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What's the benefit of using InputStream over InputStreamReader, or vice versa.

Here is an example of InputStream in action:

InputStream input = new FileInputStream("c:\\data\\input-text.txt");

int data = input.read();
while(data != -1) {
  //do something with data...
  doSomethingWithData(data);

  data = input.read();
}
input.close();

And here is an example of using InputStreamReader (obviously with the help of InputStream):

InputStream inputStream = new FileInputStream("c:\\data\\input.txt");
Reader      reader      = new InputStreamReader(inputStream);

int data = reader.read();
while(data != -1){
    char theChar = (char) data;
    data = reader.read();
}

reader.close();  

Does the Reader process the data in a special way?

Just trying to get my head around the whole i/o streaming data aspect in Java.

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2  
Note it's generally a good idea to specify a character set encoding when constructing an InputStreamReader. If you leave it out, then it will pick up whatever encoding happens to be configured in the right way (if that's what you want, then write it explicitly). –  Tom Hawtin - tackline Jul 7 '10 at 13:14
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5 Answers

up vote 29 down vote accepted

They represent somewhat different things.

The InputStream is the ancestor class of all possible streams of bytes, it is not useful by itself but all the subclasses (like the FileInputStream that you are using) are great to deal with binary data.

On the counterpart the InputStreamReader (and its father Reader) are used specifically to deal with characters (so strings) so they handle charset encodings (utf8, iso-8859-1, and so on) gracefully.

The simple answer is: if you need binary data you can use an InputStream (also a specific one like a DataInputStream), if you need to work with text use an InputStreamReader..

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Well InputStreamReader is used to directly read characters.

So reading them as int and then converting to char is not really optimal.

That is the main difference I believe.

InputStream gives you the bytes, and the InputStreamReader gives you already chars so it reads the InputStream 8bits at a time.

In addition, if you're reading big chunks of text, you can even wrap the InputStreamReader in a BufferedReader which provides you with some nice methods to let's say read whole lines at once.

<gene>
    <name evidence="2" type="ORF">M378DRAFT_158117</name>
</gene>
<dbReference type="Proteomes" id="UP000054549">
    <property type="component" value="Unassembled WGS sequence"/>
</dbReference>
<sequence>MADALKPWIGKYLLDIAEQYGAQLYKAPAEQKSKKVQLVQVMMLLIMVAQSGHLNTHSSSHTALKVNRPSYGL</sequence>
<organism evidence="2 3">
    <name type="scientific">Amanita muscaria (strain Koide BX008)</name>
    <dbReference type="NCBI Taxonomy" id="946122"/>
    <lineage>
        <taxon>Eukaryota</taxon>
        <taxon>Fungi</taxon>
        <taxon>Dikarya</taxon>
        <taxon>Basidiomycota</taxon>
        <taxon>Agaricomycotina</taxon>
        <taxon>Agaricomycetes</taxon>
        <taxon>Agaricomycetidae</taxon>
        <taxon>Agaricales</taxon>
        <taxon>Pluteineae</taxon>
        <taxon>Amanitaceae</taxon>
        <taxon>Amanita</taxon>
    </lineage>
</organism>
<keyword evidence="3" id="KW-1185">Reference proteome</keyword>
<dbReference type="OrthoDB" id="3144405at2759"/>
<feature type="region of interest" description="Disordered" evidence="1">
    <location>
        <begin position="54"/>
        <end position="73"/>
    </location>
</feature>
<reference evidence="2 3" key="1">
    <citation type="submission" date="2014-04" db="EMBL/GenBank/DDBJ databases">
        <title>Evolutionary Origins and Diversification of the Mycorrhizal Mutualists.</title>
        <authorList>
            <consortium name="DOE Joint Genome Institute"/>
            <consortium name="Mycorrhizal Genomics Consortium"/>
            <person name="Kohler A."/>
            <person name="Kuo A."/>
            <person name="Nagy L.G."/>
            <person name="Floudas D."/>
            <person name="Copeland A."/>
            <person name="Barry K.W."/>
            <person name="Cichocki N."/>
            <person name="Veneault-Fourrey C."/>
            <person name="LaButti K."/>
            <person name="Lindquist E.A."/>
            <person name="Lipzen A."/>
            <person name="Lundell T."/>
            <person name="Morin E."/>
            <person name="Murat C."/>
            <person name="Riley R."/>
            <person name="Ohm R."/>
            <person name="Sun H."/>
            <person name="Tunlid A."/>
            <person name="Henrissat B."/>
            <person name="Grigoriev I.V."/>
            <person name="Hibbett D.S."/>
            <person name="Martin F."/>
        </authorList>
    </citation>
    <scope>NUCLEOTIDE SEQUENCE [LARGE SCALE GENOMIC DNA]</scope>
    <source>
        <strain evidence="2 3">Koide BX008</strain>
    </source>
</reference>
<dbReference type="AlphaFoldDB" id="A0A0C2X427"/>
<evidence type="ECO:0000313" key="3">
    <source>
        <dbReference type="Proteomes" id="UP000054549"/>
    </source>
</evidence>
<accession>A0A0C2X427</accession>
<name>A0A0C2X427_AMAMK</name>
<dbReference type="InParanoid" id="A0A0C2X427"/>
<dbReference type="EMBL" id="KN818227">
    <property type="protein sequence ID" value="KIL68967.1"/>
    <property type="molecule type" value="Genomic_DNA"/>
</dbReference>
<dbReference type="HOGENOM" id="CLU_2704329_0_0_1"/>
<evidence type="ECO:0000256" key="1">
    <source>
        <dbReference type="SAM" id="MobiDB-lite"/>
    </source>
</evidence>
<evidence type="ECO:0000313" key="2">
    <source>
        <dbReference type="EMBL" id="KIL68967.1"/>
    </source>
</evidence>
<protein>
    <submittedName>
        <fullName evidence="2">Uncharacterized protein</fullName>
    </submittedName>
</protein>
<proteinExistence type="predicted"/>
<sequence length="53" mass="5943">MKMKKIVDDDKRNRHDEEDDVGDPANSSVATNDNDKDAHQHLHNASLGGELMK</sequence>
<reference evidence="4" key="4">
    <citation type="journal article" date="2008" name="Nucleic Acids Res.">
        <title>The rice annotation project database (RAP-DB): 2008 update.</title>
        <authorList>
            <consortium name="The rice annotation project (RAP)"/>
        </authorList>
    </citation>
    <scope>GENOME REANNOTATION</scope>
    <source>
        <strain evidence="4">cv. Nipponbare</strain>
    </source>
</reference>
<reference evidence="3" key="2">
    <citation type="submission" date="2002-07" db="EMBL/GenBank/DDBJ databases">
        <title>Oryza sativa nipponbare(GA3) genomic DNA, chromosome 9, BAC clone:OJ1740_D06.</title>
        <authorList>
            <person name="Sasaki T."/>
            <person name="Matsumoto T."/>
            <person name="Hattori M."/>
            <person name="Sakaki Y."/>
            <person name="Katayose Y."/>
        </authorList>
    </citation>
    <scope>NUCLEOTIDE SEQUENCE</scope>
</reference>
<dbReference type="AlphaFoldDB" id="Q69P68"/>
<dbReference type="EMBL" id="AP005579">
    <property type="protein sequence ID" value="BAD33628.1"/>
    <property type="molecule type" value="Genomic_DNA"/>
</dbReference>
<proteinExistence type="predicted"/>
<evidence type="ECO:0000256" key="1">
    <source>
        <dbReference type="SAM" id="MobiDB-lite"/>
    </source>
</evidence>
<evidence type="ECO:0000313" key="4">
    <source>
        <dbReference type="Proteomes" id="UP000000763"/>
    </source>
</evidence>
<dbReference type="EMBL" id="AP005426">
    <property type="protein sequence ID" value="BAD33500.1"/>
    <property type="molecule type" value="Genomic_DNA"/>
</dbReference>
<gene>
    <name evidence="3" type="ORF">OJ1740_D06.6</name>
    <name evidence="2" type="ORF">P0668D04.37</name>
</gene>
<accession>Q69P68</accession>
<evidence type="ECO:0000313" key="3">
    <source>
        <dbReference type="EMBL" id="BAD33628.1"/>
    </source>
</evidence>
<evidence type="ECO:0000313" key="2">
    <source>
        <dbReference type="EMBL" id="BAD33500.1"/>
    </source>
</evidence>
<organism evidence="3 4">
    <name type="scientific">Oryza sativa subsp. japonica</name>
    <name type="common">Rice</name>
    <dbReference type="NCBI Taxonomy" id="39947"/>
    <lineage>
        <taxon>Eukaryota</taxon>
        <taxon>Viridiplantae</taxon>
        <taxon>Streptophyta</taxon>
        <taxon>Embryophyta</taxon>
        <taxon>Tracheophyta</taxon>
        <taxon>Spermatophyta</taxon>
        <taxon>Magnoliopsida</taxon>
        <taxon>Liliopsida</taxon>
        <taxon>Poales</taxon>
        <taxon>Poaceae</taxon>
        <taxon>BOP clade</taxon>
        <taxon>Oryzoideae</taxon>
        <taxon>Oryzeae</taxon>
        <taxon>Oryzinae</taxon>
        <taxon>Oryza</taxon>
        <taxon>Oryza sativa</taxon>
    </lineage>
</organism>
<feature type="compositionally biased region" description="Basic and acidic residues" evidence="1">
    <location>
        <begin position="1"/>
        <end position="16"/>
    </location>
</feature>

This helping you out ?

Cheers,

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Yea, it makes sense. Is there a way to specify a buffer, so that it reads more than 1byte at a time - say for instance I wanted it to read 1024 bytes at a time. –  xil3 Jul 7 '10 at 13:14
    
Hi, Well if you use BufferedReader you can define the size of the Buffer as per the Javadoc "BufferedReader(Reader in, int sz)". However, for an InputStreamReader I believe this only ready 1 byte at a time. You can't change that. –  Trefex Jul 7 '10 at 13:19
    
Alright, thanks :) –  xil3 Jul 7 '10 at 13:20
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If you want to read binary data use InputStream.

If you want to read strings from a binary stream, use InputStreamReader. One of its constructors allows you to specify a character set.

For this reason do not use FileReader as it uses a platform default for a character set, which is, in many cases, not practical.

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From InputStreamReader javadoc:

A class for turning a byte stream into a character stream. Data read from the source input stream is converted into characters by either a default or a provided character converter. The default encoding is taken from the "file.encoding" system property. {@code InputStreamReader} contains a buffer of bytes read from the source stream and converts these into characters as needed.

For InputStreams, that actually contain characters in a known encoding, use the reader. Otherwise you just get the bytes and will have to do the conversion to char 'by hand'.

The difference between the two read methods:

InputStream::read reads a single byte and returns it as an int while InputStreamReader::read reads a single char (respecting the encoding) and returns this as an int.

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InputstreamReader is used to read the Unicode's data which you can't read in inputstream.

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